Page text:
Date of Award

January 2020

Document Type

Thesis

Degree Name

Medical Doctor (MD)

Department

Medicine

First Advisor

Amy C. Justice

Abstract

Chronic Human Immunodeficiency Virus (HIV) infection results in multimorbidity and shortened lifespan. Inflammation and immune dysfunction contribute to these outcomes. The aim of this thesis is (1) to investigate the utility of two inflammatory biomarkers evaluated in other settings (neutrophil-to-lymphocyte ratio (NLR) and platelet-to-lymphocyte ratio (PLR)) for prognostication in patients living with HIV (PLWH) and comorbid inflammatory states; and (2) to compare the frequency and severity with which rheumatologic disease states occur in PLWH to demographically and behaviorally similar uninfected individuals (“controls”).

Three cohorts were created from the Veterans Aging Cohort Study. In each cohort, patients were stratified by presence or absence of HIV and (1) hepatitis C virus infection (HCV cohort); (2) incident sarcoidosis (SARC) and (3) incident rheumatoid arthritis (RA). Incident and prevalent sarcoidosis and RA were determined via chart review of patients meeting criteria including the presence of an appropriate diagnostic code.

NLR and PLR provided no discriminatory benefit when added to the VACS Index in the HCV cohort. In SARC, NLR and PLR were independently associated with development of sarcoidosis in controls, but not in PLWH. In RA, higher NLR was associated with risk for RA in PLWH while higher PLR was associated with risk of RA in controls.

Sarcoidosis and RA both occurred less frequently in PLWH (incidence rate ratio (IRR) for SARC in PLWH vs controls, 0.61 (95% CI, 0.46-0.81); IRR for RA, 0.29 (0.19-0.48)). At diagnosis, incident cases lacked critically low CD4 levels (SARC: median 409 cells/mm3, RA: median 487) and had suppressed viral loads (SARC: 77% <500 copies/mL, RA: 81%).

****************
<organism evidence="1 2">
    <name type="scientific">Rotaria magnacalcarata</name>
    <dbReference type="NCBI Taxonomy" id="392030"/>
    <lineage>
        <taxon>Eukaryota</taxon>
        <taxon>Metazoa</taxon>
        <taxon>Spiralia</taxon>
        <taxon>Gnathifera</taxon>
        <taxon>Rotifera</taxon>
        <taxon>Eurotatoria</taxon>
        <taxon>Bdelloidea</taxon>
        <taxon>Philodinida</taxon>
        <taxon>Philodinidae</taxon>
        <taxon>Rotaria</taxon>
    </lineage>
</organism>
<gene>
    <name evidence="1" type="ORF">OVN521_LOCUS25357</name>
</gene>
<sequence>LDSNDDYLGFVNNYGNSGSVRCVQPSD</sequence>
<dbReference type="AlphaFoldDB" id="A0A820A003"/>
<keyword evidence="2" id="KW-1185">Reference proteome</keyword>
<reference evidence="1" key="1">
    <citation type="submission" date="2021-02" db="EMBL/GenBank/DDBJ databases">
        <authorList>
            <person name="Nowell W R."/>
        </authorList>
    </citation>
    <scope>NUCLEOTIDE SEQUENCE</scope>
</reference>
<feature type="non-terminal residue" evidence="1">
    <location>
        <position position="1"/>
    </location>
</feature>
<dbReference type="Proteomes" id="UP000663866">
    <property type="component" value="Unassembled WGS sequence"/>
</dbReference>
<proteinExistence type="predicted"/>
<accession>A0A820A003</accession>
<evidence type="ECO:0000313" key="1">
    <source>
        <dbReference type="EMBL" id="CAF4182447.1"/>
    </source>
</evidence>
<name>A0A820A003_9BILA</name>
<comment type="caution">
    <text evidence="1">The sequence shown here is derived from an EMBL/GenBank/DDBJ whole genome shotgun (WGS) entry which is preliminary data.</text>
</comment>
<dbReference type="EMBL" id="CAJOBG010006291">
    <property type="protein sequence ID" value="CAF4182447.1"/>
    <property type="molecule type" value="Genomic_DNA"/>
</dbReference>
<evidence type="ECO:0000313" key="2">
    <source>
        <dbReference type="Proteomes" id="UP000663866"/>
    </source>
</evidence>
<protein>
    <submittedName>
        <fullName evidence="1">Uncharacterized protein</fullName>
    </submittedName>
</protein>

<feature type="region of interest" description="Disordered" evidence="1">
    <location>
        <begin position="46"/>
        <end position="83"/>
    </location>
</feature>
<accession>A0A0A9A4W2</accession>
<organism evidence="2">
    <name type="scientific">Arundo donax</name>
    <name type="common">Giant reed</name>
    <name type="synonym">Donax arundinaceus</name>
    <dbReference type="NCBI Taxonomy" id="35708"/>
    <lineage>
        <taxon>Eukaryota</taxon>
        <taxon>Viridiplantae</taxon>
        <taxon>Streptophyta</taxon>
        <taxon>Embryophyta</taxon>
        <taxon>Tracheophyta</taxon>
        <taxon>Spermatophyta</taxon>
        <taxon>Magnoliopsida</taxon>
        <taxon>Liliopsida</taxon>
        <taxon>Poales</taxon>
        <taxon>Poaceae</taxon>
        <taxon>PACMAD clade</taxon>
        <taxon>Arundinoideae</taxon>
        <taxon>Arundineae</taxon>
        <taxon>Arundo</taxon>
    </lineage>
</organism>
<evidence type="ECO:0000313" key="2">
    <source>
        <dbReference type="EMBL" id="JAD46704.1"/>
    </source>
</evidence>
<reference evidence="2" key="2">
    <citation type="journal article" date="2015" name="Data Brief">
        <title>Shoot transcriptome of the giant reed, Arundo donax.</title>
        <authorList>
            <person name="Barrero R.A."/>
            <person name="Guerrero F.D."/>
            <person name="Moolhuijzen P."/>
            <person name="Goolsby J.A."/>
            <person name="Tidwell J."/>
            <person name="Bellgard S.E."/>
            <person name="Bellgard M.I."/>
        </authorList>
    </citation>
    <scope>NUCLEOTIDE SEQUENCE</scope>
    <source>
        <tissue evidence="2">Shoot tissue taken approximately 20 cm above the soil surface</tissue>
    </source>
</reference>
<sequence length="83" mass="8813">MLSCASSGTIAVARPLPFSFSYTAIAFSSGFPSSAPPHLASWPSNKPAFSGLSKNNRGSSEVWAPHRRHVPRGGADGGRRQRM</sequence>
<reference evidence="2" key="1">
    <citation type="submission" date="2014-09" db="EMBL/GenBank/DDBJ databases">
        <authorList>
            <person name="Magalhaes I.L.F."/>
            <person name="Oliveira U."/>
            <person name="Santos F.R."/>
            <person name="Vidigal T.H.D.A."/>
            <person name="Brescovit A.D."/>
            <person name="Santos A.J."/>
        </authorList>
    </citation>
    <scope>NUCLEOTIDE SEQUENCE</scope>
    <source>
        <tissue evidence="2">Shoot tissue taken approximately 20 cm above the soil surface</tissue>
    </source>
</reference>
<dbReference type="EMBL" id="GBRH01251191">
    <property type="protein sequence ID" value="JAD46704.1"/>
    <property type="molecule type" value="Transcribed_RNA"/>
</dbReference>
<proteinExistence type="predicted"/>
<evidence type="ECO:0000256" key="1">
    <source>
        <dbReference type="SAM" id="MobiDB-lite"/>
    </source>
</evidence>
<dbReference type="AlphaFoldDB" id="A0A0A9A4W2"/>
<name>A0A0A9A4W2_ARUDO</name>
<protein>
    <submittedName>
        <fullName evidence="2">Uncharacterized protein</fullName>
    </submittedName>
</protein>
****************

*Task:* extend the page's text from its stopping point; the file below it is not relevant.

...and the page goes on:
Incidence of sarcoidosis varied by control of HIV viremia over time; high levels of viral suppression were associated with higher rates of sarcoidosis. However, we found that sarcoidosis may have features of an immune reconstitution phenomenon: patients with lower CD4 counts at cohort entry were at higher risk of sarcoidosis than those with CD4 counts >500 at baseline (CD4 50-199, HR 3.2, p=0.02; CD4 200-349, HR=2.4, p=0.06).

Presentation and severity of sarcoidosis and RA were similar in PLWH and controls, except that autoantibody titers in PLWH were lower than in those without HIV (5% of PLWH, compared to 41% of controls, had two high-titer autoantibodies).

In both SARC and RA cohorts, non-glucocorticoid immunosuppressant therapy was prescribed less frequently to PLWH (SARC 5% vs 10%, RA 71% vs 94%). In RA, we did not find that PLWH receiving DMARD therapy were at increased risk for serious infections.

In summary, two novel inflammatory biomarkers, the NLR and PLR, did not add discriminatory power to an existing risk index. NLR and PLR were less strongly associated with most outcomes in PLWH than in persons without HIV. Both the presence and severity of HIV infection modulated the onset of rheumatologic conditions. The presentation of RA and sarcoidosis was mostly similar between PLWH and those without HIV. Although non-glucocorticoid immunosuppression was prescribed less frequently to PLWH in these real-world samples, we did not find evidence of increased rates of serious events in clinically select PLWH receiving DMARDs.

Comments

This thesis is restricted to Yale network users only. It will be made publicly available on 09/10/2022

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